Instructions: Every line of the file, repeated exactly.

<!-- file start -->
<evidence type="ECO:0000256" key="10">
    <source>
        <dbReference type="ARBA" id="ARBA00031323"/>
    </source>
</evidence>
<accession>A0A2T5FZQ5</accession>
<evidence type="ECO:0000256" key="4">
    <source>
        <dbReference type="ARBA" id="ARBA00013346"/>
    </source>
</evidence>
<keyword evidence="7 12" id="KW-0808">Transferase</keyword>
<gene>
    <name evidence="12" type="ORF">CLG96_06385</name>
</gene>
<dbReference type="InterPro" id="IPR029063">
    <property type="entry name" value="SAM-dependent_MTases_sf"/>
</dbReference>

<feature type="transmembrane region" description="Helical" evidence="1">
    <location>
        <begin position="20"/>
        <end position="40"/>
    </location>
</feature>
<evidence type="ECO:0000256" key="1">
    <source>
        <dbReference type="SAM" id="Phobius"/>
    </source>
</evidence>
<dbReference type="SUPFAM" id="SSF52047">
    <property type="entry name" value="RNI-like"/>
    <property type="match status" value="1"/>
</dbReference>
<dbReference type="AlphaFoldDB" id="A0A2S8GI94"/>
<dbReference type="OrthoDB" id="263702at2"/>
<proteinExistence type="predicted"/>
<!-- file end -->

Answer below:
<evidence type="ECO:0000256" key="10">
    <source>
        <dbReference type="ARBA" id="ARBA00031323"/>
    </source>
</evidence>
<accession>A0A2T5FZQ5</accession>
<evidence type="ECO:0000256" key="4">
    <source>
        <dbReference type="ARBA" id="ARBA00013346"/>
    </source>
</evidence>
<keyword evidence="7 12" id="KW-0808">Transferase</keyword>
<gene>
    <name evidence="12" type="ORF">CLG96_06385</name>
</gene>
<dbReference type="InterPro" id="IPR029063">
    <property type="entry name" value="SAM-dependent_MTases_sf"/>
</dbReference>

<feature type="transmembrane region" description="Helical" evidence="1">
    <location>
        <begin position="20"/>
        <end position="40"/>
    </location>
</feature>
<evidence type="ECO:0000256" key="1">
    <source>
        <dbReference type="SAM" id="Phobius"/>
    </source>
</evidence>
<dbReference type="SUPFAM" id="SSF52047">
    <property type="entry name" value="RNI-like"/>
    <property type="match status" value="1"/>
</dbReference>
<dbReference type="AlphaFoldDB" id="A0A2S8GI94"/>
<dbReference type="OrthoDB" id="263702at2"/>
<proteinExistence type="predicted"/>